TonyQ

TonyQ's Year (A beginner's tale)

440 posts in this topic

@@michael-ibk

Thank you.

It was the first time I have seen Barnacle Geese. Apparently a large number of Barnacle Geese spend the winter in the UK - particularly in Scotland. A smaller number live here all year (I had to look that up!)

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Enjoying your Photographic year @@TonyQ. The buzzard's re-colonisation of central England is a wonderful success story caused just by a reduction in persecution.I remember birdwatching with my dad about 25 years ago and just starting to see the occasional one now we have a pair in the field behind us and would expect to see a buzzard on every trip!

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Had never realised that lapwings had that lovely iridescent colouring on their wings.

 

You had me momentarily thinking lapworth was a species!

 

Looks like that beautiful wren was putting on a song for you or was it a warning call?

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@@TonyQ, gorgeous, who,d have thought such prolific bird activity was going on in Birmingham. A 10g wren, that is tiny, obviously a big attitude though, looking at your photos.

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Had no idea there were Canada geese in the UK thanks for that little tidbit.

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@@Towlersonsafari

Thank you - it is very heartening to see the Buzzard recovering

@@dlo

You are welcome!

@@elefromoz

Thank you - I have been surprised at how many birds it is possible to see within the city (it does have a lot of green space) and just beyond. We are enjoying finding out.

@@Caracal

Thank you. I think (but I am not expert) the Wren was proclaiming its territory - it was singing very loudly rather than telling us off, and was displaying

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As I am discussing Wrens, I am going to put in another photo which I took the other day - just because I am pleased with it :)

 

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Upton Warren, Worcestershire 20.04.2016

 

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43. Greenfinch Carduelis chloris

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Male, Upton Warren, Worcestershire 17.04.2016

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Male, Upton Warren, Worcestershire 17.04.2016

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Female, Upton Warren, Worcestershire 17.04.2016

Greenfinch do visit our garden but I have yet to get a good picture of them there.

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44. Marsh Tit Poecile palustris

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On Feeder, Sandwell Valley, West Midlands 13.04.2016

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45. Little Grebe Tachybaptus ruficollis

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Brandon Marsh, nr Coventry 10.04.2016

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Making sure fish is dead

Marsh Lane, nr Solihull 01.04.2016

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Fish ready to eat

Marsh Lane, nr Solihull 01.04.2016.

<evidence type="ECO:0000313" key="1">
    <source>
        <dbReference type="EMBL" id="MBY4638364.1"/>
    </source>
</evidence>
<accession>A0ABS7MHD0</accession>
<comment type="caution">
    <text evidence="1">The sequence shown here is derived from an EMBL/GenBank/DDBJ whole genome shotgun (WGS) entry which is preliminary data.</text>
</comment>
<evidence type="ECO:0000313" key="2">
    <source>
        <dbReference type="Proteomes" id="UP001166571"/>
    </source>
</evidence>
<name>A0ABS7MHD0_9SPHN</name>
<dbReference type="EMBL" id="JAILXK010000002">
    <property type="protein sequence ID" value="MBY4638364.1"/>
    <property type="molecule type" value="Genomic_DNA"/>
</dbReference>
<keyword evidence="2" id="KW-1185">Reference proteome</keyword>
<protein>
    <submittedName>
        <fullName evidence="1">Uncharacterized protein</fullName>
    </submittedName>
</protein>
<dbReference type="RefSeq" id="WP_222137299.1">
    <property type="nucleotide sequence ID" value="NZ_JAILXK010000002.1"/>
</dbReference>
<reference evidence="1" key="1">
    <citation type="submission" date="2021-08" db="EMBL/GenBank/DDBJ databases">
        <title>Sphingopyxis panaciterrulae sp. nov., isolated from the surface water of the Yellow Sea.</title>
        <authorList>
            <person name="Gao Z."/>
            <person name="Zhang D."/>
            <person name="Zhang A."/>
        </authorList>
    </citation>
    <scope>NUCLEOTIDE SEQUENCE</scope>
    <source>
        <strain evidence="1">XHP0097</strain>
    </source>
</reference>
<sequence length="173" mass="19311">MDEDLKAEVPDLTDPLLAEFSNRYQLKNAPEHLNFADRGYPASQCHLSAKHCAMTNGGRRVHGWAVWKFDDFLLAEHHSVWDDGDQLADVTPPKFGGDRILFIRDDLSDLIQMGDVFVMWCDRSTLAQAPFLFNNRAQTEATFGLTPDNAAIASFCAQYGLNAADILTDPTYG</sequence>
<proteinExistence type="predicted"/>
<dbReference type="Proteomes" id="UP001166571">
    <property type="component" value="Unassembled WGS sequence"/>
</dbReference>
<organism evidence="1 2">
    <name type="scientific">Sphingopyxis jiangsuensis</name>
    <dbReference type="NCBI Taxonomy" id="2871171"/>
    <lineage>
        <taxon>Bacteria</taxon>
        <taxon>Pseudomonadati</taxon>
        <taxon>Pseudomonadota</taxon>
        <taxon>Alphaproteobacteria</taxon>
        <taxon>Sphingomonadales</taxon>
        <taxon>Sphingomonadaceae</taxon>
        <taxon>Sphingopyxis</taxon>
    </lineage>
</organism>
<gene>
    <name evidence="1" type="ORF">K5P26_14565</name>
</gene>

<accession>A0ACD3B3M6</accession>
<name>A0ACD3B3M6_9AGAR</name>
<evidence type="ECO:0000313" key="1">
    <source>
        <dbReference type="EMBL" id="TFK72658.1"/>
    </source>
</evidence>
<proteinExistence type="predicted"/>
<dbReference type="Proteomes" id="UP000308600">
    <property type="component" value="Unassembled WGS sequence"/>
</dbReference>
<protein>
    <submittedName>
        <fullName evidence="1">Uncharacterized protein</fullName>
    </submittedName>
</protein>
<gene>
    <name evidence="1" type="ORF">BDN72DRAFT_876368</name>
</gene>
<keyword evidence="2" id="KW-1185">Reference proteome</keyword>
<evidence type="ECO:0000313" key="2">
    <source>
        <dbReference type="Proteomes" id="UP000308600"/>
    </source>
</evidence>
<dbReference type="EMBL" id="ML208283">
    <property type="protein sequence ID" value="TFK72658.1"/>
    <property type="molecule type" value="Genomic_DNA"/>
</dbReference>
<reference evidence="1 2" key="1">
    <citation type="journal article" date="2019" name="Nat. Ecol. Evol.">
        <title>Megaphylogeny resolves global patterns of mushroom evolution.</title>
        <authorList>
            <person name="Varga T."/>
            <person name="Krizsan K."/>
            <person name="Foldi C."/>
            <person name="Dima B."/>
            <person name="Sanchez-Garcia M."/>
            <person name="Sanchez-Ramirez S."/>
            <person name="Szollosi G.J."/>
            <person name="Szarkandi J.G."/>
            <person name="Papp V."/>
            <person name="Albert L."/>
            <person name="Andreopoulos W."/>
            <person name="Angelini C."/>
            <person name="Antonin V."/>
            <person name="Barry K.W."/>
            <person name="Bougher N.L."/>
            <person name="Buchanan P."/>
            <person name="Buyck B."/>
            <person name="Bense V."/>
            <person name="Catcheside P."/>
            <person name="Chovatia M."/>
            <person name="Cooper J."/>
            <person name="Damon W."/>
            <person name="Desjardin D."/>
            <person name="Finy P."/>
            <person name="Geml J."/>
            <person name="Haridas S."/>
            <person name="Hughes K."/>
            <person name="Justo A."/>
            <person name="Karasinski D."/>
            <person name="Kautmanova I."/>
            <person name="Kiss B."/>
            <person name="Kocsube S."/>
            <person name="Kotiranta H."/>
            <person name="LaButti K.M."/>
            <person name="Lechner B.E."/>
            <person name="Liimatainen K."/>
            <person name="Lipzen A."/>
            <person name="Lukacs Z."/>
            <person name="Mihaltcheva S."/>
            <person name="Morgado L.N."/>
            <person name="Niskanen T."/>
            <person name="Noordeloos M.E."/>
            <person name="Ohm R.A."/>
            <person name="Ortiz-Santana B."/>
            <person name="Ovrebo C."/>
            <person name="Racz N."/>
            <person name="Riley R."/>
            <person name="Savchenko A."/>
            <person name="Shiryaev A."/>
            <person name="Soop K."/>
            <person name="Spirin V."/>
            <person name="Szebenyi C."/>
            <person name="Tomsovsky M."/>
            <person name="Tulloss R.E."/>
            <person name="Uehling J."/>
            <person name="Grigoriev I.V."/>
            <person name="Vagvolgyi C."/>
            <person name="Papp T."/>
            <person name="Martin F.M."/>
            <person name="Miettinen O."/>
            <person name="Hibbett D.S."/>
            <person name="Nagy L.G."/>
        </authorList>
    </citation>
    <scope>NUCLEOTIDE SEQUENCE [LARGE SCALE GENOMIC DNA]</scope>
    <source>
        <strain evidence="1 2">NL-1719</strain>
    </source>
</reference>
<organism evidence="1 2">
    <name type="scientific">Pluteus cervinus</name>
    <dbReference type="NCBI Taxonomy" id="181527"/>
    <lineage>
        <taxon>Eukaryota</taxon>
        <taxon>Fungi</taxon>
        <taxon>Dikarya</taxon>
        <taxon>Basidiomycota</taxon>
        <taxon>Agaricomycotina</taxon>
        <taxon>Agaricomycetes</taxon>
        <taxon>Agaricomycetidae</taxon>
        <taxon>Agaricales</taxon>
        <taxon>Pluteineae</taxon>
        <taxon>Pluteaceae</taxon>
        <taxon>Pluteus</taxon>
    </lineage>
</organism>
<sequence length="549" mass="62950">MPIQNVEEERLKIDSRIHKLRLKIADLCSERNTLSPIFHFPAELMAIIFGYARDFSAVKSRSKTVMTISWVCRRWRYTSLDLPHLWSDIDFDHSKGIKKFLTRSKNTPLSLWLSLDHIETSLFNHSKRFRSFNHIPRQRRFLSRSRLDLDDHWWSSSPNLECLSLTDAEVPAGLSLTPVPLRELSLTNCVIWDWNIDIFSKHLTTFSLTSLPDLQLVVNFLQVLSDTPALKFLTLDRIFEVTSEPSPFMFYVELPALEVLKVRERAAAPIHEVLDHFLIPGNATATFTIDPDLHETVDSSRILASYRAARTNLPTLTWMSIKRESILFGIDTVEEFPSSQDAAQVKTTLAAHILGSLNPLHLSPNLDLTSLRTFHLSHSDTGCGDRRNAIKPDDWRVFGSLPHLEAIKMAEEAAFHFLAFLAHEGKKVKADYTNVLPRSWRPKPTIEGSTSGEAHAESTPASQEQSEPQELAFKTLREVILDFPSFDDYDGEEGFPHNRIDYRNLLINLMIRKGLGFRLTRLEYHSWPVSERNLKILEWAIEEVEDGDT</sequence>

For a long time I have liked Great Crested Grebe, but had never seen a Little Grebe before the sighting in 1st April. It seems really characterful and fascinating to watch.

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46. Pochard Aythya ferina

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Sandwell Valley, West Midlands 17.03.2016

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Sandwell Valley, West Midlands 13.04.2016

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47. Grey Heron Ardea cinerea

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Shire Country Park, Birmingham 09.04.2016

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Shire Country Park, Birmingham 09.04.2016

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With frog

Shire Country Park, Birmingham 09.04.2016

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Shire Country Park, Birmingham 09.04.2016

 

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48. House Sparrow Passer domesticus

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Lapworth 03.04.2016

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Shire Country Park, Birmingham 21.04.2016

When I was young, living in a very inner-city area the birds I was most aware of were pigeons and sparrows. Both were very common, but while pigeons still are common, House Sparrows are quite a rare sight in the city.

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49. Bullfinch Pyrrhula pyrrhula

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Male, Upton Warren, Worcestershire 17.04.2016

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Female, Our garden, Birmingham 28.03.2016

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50. Blackcap Sylvia atricapilla

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Male, Moseley Bog, Birmingham 14.04.2016

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Male, Moseley Bog, Birmingham 14.04.2016

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Male, Moseley Bog, Birmingham 14.04.2016

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Female, Upton Warren, Worcestershire 17.04.2016

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Some beautiful photos @@TonyQ!

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@@TonyQ never heard of a marsh tit before! I agree with the sparrow comment, I have yet to see one in our garden and we have been here over three years. I have seen them in the surrounds though.